An understated iteration of religiosity surfaces in each of Stillman’s films. In “Metropolitan” we see Audrey silently weeping at a somber Christmas mass after being cast aside by Tom. In “Barcelona” we witness Ted’s Glenn Miller-based Protestantism. If the element of religion is mostly absent from “The Last Days of Disco” (save for the mention of Josh’s psychotic break during law school, which seemed to involve an exhibition of Pentecostal ecstasy), it is explicit in “Damsels in Distress.” At one point Violet declares, “We are all Christians, or Judeo-Christians” (this comment, it is alleged, elicited gasps at the Rotterdam Film Festival). Stillman’s characters embody a positive vision of religious morality, which rarely surfaces in current popular culture. Ted takes a clandestine approach to religious exploration, reading the Bible in secret, behind an issue of The Economist. Violet not only talks the talk, boldly proclaiming herself (and, naively, all others) to be Christian, she also walks the walk, with her generosity, her concern for her peers, her faith in herself and in the goodness of man. Even deviant sexuality is defensible as long as it has a strong foundation and a rich tradition, as demonstrated by “Damsels”’ Xavier and his adherence to the teachings of the Cathars, and in Ted’s cousin Fred’s discussion of sadomasochism in “Barcelona.”
Stillman offers viewers opportunities for edification through his characters’ dialogue, as they discuss a multitude of ideas and theories, works of art and literature, and historical events. While Wes Anderson’s films offer well-read hipster types numerous opportunities to pat themselves on the back for recognizing the highbrow indicators he throws up, Stillman gives us deeper cuts, new material to investigate and ponder. Many viewers will get a good chuckle out of the fact that Cate Blanchett’s character in “The Life Aquatic” is reading Proust to her fetus, but how many will seek out the book Audrey is reading (shot at such an angle that any audience member who is interested can see it) on Von Sloneker’s floor? We will recognize Chekhov on Margot Tenenbaum’s bookshelf in Anderson’s “The Royal Tenenbaums,” but if we want to know more about this “Fourier” of whom Tom Townsend speaks in “Metropolitan,” we will probably have to find out after the lights come up. Some viewers may find Stillman’s characters’ verbosity grating, but it offers an alternative to the simple sort of dialogue that serves only to move a plot forward, and to the self-satisfied name-dropping of current indies, the purpose of which seems, more than anything, to make the viewer feel good for understanding a reference to a lesser-known David Bowie album.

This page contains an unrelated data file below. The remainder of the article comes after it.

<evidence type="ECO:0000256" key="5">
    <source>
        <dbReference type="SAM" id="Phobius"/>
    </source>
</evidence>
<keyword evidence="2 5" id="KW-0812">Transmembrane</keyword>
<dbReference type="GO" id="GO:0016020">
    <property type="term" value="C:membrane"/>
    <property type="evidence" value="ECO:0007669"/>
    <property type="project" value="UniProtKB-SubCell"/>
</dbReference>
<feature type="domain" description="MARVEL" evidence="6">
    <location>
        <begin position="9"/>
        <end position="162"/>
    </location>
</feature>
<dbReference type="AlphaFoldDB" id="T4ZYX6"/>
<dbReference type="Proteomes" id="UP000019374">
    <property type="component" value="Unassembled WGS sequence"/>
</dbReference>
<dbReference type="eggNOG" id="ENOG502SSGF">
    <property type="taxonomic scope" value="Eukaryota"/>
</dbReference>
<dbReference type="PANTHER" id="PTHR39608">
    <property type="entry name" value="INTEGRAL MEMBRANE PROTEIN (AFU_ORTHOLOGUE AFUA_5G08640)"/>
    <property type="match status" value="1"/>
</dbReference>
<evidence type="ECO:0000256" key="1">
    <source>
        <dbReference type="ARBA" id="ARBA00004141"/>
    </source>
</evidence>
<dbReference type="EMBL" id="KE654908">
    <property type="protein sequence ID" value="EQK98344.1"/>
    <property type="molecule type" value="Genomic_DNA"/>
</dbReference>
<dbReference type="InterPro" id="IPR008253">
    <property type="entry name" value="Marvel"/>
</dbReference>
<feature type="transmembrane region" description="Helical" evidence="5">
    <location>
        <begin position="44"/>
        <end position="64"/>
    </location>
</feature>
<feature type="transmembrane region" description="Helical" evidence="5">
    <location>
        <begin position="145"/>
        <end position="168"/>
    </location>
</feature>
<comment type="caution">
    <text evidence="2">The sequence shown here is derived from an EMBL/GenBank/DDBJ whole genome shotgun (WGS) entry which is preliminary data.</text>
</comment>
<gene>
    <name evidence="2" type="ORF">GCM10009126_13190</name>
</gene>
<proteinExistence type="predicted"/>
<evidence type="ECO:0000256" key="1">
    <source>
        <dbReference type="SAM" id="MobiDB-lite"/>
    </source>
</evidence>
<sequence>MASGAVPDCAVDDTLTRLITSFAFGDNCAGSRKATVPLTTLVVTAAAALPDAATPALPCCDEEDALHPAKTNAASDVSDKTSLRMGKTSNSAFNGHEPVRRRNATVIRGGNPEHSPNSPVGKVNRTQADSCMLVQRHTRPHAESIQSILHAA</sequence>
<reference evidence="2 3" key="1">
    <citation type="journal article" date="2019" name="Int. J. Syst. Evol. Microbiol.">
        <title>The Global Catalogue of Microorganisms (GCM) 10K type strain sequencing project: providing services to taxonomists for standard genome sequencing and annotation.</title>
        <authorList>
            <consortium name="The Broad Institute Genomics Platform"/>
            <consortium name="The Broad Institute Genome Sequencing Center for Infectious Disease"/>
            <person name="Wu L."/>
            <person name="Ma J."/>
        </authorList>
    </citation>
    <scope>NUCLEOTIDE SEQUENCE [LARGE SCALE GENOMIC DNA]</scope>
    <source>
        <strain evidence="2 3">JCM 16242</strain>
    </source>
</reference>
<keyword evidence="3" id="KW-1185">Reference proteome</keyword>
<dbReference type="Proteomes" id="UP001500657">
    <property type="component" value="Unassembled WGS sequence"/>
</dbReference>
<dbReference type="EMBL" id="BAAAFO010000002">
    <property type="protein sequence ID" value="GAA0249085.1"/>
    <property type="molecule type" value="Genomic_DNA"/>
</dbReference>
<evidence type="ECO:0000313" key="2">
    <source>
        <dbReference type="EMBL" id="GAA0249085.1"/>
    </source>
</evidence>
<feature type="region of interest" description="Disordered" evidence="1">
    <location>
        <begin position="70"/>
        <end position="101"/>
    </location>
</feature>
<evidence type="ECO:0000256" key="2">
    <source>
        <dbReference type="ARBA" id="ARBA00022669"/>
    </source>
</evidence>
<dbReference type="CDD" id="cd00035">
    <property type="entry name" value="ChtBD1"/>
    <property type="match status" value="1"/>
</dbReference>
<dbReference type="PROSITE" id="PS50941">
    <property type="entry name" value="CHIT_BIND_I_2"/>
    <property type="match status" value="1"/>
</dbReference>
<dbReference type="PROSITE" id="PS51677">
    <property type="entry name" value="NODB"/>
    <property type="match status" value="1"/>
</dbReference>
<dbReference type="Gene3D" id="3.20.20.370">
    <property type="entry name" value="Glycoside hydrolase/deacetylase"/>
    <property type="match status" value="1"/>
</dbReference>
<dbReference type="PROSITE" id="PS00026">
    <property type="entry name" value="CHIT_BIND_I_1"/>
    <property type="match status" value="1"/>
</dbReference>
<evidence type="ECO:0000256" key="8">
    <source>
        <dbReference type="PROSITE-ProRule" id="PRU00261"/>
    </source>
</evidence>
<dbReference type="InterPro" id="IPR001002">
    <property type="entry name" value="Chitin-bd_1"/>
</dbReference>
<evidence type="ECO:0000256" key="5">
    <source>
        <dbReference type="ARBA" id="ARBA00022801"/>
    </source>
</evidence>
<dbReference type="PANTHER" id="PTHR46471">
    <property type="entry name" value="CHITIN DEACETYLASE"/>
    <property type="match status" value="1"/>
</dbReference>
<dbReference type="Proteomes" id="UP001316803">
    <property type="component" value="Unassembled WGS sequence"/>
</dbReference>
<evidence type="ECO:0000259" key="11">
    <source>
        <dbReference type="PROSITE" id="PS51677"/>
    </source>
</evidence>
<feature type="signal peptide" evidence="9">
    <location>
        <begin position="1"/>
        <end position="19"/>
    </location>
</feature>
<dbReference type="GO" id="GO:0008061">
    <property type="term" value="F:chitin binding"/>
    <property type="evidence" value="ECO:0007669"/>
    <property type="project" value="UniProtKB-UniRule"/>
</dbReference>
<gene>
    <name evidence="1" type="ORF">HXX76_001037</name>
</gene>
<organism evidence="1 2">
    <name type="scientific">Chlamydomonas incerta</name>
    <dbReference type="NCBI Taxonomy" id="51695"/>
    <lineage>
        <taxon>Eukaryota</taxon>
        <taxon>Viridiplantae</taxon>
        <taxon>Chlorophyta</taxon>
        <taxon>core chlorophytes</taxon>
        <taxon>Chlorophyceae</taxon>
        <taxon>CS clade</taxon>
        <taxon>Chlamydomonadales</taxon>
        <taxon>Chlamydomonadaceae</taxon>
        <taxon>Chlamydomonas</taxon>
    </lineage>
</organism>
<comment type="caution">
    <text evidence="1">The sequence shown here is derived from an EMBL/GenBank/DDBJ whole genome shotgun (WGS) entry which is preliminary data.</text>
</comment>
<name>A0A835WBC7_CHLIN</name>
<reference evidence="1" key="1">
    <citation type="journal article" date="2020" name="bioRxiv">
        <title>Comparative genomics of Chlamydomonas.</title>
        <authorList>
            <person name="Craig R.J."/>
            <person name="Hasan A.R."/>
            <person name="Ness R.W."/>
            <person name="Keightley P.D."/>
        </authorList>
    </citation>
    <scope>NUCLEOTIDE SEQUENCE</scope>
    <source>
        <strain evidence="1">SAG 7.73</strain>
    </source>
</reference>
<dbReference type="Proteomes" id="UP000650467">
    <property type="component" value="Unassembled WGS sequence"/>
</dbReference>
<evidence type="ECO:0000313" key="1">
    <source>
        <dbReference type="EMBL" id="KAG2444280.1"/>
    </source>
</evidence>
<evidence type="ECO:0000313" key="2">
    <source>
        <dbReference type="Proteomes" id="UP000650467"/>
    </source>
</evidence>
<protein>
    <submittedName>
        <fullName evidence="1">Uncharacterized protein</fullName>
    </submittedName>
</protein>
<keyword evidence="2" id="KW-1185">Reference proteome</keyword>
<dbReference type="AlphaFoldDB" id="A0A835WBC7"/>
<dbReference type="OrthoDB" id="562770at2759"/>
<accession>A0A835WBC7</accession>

Stillman’s films are relatively easy to watch, but they are not trifles. His characters may appear privileged or sheltered, naive members of the class of the educated and wealthy (i.e., WASPs, yuppies, preppies, or UHBs). Their lives are not utterly charmed, however, and though they almost never engage in passionate emotional displays, the viewer is witness to episodes in which the characters must struggle mightily. Surely Alice is not as placid as her expression would indicate when the pharmacist hands her a prescription and says, flatly, “I’m sorry.” Surely Fred will experience difficulties as he goes through life blind in one eye after being shot in the head. In “Metropolitan” Tom and Nick experience turmoil over absent fathers and broken homes. But by choosing not to indulge in the twee, open-diorama aesthetics of Wes Anderson, or engage in the type of “literate East Coasters at their worst” roasts of Noah Baumbach, Stillman coaxes us into seeing the very best in his coterie of privileged and semi-privileged. They may exasperate us with their stilted vocabularies and school-marmish behaviors, but we don’t wish them ill. Stillman’s characters are challenged, but never humiliated, and the best of them are rewarded for their graceful navigation of adverse circumstances.
Only a few of Stillman’s characters incorporate Christianity into their moral codes, but each of his heroes and heroines shares in a conscious striving toward self-improvement, and an adherence to a humanist morality. This is perhaps the most distinctive quality of Stillman’s films, as well as their most admirable. Contemporary cinema so rarely offers us characters like his, who, rather than allowing themselves to be whipsawed by their own desires, whimsies, and caprices, make a concerted effort to do right by themselves and their fellow humans (while also avoiding becoming maudlin or preachy). Contemporary comedies frequently reduce women to baby-crazy manhunters, willing to push any sister under a bus to get the guy, and portray men as skirt-chasing himbos or pitiful manchildren. Stillman offers some relief to those among us experiencing the sort of moral fatigue that results from being constantly presented with our worst possible incarnations, in images 100 times our natural size.